Given the challenges to this perceivable mammoth exercise and the uncertain outcome, many suspect the ruling party’s intention behind announcing a nationwide NRC by 2024. Harekrishna Deka, former DGP of Assam, had written on cnbctv18.com why he feels the government's NRC game plan is deeply disturbing.
“The government will disenfranchise those who fail to prove citizenship, snatch voting rights from those especially with a non-Hindu name and consolidate Hindu votes,” says Hegde.
Responding to such fears, the home minister had clarified in the Rajya Sabha that a pan-India NRC will not target any particular religion. But critics refuse to trust Shah’s assurance.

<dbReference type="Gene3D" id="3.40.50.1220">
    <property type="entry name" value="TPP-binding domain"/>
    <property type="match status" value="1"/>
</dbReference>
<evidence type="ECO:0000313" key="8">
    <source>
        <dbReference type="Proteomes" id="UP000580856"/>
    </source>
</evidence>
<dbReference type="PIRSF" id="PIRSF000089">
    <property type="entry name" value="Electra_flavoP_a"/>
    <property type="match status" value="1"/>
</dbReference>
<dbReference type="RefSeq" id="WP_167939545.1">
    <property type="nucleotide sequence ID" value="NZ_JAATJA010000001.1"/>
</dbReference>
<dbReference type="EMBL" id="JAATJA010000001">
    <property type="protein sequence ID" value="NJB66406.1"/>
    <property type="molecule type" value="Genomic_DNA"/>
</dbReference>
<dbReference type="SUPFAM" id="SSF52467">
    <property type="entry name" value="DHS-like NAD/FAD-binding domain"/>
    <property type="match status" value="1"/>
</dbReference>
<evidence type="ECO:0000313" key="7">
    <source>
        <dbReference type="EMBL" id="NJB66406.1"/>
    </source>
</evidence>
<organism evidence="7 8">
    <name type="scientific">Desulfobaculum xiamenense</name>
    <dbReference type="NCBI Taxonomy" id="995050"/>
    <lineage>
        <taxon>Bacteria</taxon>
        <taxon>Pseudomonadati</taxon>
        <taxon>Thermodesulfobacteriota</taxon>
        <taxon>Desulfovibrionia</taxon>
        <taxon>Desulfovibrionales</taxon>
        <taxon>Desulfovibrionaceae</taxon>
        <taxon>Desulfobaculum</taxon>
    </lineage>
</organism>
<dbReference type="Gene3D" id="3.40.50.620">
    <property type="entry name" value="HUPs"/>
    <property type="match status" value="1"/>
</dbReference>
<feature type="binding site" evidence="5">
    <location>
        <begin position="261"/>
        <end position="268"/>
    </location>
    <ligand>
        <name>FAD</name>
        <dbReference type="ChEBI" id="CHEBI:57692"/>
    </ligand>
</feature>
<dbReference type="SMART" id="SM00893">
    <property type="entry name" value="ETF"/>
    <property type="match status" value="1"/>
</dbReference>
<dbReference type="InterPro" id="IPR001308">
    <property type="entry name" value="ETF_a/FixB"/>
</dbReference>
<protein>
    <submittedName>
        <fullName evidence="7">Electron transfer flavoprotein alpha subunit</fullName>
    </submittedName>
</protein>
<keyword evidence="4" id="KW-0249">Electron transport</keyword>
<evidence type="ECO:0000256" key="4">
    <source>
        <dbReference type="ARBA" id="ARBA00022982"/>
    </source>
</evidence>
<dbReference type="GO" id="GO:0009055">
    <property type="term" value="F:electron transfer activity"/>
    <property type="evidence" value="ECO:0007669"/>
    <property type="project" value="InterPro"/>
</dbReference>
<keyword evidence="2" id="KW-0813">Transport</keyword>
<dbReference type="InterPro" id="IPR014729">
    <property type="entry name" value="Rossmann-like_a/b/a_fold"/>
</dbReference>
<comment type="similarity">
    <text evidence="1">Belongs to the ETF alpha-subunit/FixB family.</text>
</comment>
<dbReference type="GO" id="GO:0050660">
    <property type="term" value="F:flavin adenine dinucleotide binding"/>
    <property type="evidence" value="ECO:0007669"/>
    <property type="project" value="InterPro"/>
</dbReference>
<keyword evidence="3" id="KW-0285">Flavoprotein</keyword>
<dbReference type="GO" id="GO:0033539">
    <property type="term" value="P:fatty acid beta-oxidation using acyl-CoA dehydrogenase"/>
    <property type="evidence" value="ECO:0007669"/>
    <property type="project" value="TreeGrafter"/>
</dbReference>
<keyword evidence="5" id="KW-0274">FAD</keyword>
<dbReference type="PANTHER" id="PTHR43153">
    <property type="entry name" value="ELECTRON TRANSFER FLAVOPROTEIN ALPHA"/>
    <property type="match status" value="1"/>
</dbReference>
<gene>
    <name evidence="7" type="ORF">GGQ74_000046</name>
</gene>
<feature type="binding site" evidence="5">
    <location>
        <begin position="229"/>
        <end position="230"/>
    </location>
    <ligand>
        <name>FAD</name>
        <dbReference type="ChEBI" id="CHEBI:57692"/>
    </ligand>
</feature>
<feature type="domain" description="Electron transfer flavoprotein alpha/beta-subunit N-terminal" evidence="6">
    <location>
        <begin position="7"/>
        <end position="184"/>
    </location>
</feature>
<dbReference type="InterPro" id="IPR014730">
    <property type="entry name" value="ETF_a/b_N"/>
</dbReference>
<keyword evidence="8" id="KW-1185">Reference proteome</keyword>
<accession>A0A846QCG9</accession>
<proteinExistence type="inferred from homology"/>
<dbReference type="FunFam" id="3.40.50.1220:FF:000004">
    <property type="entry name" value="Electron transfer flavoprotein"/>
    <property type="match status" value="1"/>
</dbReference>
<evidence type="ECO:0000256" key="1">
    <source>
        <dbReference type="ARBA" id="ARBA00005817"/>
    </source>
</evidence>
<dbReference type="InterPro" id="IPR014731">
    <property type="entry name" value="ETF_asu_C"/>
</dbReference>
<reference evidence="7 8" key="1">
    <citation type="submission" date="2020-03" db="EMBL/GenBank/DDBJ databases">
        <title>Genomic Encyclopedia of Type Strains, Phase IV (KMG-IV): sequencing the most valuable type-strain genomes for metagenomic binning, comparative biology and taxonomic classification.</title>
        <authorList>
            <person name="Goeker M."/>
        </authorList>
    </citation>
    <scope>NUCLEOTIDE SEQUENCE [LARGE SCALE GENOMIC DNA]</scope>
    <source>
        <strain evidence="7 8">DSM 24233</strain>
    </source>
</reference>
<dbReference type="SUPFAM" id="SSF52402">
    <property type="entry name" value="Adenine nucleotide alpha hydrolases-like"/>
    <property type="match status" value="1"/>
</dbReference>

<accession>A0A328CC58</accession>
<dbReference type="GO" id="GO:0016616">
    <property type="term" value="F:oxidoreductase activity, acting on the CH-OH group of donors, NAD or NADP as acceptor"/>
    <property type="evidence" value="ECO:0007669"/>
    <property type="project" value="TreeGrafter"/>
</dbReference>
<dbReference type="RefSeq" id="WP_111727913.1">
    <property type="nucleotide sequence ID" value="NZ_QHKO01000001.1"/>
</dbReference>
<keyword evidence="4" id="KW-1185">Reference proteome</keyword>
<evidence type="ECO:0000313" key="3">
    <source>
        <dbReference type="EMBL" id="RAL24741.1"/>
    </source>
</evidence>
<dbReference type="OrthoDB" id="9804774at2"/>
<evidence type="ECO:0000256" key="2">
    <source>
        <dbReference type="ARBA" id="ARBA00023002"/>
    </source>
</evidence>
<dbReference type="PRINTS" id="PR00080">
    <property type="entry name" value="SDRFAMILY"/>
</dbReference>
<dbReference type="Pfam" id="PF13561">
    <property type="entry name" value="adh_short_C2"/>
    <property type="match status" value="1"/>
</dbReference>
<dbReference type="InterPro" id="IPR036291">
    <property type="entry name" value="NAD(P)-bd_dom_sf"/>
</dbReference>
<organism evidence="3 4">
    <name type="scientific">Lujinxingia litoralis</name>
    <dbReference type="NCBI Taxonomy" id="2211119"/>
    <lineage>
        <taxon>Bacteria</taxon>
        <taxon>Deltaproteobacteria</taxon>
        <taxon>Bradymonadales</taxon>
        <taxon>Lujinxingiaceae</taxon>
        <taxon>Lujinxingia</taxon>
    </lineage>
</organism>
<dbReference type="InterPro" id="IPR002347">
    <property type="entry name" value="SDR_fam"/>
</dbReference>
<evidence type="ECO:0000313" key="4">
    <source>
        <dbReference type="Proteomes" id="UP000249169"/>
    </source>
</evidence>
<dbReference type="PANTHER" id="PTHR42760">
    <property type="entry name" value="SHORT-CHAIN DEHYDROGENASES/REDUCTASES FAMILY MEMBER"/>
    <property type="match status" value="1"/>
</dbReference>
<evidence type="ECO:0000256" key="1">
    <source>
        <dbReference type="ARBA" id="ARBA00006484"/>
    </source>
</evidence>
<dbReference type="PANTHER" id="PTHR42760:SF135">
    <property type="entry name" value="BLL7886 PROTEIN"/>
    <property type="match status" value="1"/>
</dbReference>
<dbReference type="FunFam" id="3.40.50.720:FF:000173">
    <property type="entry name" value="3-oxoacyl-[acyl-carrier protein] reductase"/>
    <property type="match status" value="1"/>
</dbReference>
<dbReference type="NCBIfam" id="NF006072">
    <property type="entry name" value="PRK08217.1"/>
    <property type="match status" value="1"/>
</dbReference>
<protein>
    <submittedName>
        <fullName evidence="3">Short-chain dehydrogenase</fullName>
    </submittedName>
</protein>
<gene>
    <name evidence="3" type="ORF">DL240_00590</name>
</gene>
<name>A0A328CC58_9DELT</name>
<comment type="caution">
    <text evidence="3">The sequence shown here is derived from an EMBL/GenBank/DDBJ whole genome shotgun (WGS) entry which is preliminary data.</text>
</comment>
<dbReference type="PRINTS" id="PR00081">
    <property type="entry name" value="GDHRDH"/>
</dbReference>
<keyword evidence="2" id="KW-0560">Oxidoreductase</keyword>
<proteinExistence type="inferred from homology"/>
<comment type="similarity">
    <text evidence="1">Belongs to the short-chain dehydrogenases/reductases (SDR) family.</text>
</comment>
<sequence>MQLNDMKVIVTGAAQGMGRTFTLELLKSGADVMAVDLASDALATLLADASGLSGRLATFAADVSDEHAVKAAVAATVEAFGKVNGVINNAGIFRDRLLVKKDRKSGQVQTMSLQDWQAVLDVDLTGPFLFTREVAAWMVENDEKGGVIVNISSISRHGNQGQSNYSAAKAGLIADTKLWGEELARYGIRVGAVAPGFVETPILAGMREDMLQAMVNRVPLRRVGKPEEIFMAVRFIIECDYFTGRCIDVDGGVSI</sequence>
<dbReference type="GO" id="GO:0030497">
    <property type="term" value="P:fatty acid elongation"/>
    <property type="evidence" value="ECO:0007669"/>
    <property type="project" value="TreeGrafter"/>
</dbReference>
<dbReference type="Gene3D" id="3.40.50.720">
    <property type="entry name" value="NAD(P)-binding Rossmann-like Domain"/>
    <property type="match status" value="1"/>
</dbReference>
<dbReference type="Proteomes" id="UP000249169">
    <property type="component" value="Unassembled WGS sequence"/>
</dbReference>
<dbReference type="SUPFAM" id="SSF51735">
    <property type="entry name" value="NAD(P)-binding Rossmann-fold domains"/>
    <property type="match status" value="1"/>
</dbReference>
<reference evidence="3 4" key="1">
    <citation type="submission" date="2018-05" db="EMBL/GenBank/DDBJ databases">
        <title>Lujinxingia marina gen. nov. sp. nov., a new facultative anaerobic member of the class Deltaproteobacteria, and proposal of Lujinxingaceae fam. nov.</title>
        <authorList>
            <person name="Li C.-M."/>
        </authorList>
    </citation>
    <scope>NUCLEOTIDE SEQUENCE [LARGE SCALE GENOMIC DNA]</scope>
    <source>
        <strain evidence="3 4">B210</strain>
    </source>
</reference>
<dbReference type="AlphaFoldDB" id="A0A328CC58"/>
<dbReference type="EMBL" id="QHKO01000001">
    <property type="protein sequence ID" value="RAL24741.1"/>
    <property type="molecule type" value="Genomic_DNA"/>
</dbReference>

“If not Muslims, who else are you targeting? Do you want Hindu citizens to prove they are Indians?” asks Hegde.
But Sareen disagrees with Hegde’s argument.
“I don’t foresee any horrible things happening as being anticipated. The government will be mindful of the consequences of disenfranchising genuine Indian Muslims just because they are unable to prove citizenship. Seeing NRC as anti-Muslim is a perception problem. Every country has some way of identifying illegal immigrants. India too needs to tackle illegal immigration but it’s mindboggling to imagine how this exercise will be practically implemented.”
Call for free and open debate
The government is planning to update the National Population Register (NPR) by September 2020. Once the NPR is completed and published, it is expected to be the basis for preparing the National Register of Indian Citizens.
Activists demand that the government must conduct a free and open debate in Parliament before launching a nationwide NRC.